Journal Article

Nitrosated peptides and polyamines as endogenous mutagens in O6-alkylguanine-DNA alkyltransferase deficient cells.

B Sedgwick

in Carcinogenesis

Volume 18, issue 8, pages 1561-1567
Published in print August 1997 | ISSN: 0143-3334
Published online August 1997 | e-ISSN: 1460-2180 | DOI: https://dx.doi.org/10.1093/carcin/18.8.1561
Nitrosated peptides and polyamines as endogenous mutagens in O6-alkylguanine-DNA alkyltransferase deficient cells.

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Mutants of Escherichia coli and Saccharomyces cerevisiae that lack O6-alkylguanine-DNA alkyltransferase activities have increased spontaneous mutation rates, indicating the presence of a cellular metabolite that can alkylate DNA. Bacterially catalysed nitrosation has been implicated previously in producing the endogenous alkylating agent(s). Here, nitrosated polyamines and azaserine, a model compound for nitrosated peptides, are shown to be mutagenic to E. coli ada ogt mutants deficient in O6-alkylguanine-DNA alkyltransferase activity. The mutagenicity of azaserine may be explained by its ability to methylate DNA, whereas nitrosated spermidine causes DNA damage that is susceptible to both nucleotide excision repair and O6-alkylguanine-DNA alkyltransferase activity, which indicates the generation of more bulky DNA adducts. Nitrosated peptides and polyamines are therefore potential endogenous mutagens that are harmful particularly in O6-alkylguanine-DNA alkyltransferase deficient cells.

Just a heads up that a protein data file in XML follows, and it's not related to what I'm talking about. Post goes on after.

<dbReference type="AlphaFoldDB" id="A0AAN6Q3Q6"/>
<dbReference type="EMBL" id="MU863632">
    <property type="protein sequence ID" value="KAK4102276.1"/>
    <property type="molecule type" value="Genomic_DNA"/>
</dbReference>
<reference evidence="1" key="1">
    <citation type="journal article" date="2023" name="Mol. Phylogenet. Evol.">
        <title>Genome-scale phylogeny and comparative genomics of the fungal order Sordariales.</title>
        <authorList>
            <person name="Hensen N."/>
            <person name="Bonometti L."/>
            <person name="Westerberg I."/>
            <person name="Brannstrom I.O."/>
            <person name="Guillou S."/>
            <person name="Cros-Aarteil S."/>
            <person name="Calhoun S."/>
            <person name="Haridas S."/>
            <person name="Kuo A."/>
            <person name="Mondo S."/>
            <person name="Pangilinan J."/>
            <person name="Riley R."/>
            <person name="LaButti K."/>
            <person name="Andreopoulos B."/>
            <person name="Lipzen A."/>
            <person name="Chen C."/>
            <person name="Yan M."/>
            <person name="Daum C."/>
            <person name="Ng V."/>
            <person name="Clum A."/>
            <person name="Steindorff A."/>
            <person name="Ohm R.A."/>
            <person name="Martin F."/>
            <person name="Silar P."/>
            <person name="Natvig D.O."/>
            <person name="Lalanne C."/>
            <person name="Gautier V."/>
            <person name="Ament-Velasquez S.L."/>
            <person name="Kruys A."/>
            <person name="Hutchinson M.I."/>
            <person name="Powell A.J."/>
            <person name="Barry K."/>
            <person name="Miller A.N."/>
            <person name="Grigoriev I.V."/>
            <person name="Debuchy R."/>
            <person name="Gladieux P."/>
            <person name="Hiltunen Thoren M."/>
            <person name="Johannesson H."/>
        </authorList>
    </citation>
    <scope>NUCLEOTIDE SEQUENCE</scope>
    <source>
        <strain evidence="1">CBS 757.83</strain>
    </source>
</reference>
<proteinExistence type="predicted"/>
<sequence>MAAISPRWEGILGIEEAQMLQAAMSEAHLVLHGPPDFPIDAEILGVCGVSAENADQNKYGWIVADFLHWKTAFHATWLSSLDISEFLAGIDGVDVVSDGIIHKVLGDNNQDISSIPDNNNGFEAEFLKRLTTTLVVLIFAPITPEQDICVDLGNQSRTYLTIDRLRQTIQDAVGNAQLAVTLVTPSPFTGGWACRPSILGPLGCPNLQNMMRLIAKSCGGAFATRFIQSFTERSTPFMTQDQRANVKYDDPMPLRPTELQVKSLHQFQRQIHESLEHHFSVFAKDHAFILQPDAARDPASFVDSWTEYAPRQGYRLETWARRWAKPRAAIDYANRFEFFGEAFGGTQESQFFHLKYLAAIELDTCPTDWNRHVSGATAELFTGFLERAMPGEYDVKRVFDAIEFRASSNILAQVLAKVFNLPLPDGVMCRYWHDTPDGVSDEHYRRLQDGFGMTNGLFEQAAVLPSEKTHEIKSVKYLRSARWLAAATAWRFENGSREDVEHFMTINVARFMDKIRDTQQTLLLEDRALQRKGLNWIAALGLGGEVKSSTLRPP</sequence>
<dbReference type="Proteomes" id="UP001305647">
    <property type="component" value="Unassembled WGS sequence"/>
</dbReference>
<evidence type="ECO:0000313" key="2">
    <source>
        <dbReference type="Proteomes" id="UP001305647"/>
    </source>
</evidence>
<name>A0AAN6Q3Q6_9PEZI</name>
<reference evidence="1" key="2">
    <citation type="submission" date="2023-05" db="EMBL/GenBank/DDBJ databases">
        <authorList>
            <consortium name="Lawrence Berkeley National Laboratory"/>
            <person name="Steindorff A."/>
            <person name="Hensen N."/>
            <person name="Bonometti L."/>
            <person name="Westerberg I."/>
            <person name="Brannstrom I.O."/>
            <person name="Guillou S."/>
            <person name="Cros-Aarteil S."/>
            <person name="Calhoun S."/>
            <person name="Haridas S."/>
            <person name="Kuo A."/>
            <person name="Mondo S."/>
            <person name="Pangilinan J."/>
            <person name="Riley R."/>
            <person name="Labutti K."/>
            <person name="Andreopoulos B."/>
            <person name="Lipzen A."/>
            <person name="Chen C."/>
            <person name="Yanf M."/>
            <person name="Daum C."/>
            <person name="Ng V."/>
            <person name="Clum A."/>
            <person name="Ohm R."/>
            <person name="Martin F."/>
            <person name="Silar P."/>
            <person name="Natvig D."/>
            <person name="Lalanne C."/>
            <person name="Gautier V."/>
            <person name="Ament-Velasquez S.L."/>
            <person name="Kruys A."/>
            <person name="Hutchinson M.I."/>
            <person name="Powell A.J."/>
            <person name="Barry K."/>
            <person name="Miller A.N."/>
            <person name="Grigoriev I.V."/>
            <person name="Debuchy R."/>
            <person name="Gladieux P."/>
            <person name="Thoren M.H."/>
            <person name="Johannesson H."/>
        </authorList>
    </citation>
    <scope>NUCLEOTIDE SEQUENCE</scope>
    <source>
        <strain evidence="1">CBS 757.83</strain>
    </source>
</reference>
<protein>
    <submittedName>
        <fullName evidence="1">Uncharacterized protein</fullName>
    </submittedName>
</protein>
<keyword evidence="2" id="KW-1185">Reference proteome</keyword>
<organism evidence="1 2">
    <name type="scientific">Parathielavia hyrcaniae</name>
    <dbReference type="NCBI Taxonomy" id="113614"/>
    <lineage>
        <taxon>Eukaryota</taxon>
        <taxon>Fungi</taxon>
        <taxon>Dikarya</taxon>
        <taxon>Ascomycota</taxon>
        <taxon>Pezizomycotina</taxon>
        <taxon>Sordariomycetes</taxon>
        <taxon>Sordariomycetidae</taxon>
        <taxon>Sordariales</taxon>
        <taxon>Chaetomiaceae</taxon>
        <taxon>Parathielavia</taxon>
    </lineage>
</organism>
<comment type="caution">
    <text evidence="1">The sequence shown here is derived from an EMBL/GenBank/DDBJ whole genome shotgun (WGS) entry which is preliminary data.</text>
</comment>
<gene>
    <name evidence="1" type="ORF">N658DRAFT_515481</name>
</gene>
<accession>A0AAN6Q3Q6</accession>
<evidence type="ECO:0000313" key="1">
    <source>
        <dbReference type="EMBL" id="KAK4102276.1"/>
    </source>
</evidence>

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Subjects: Clinical Cytogenetics and Molecular Genetics

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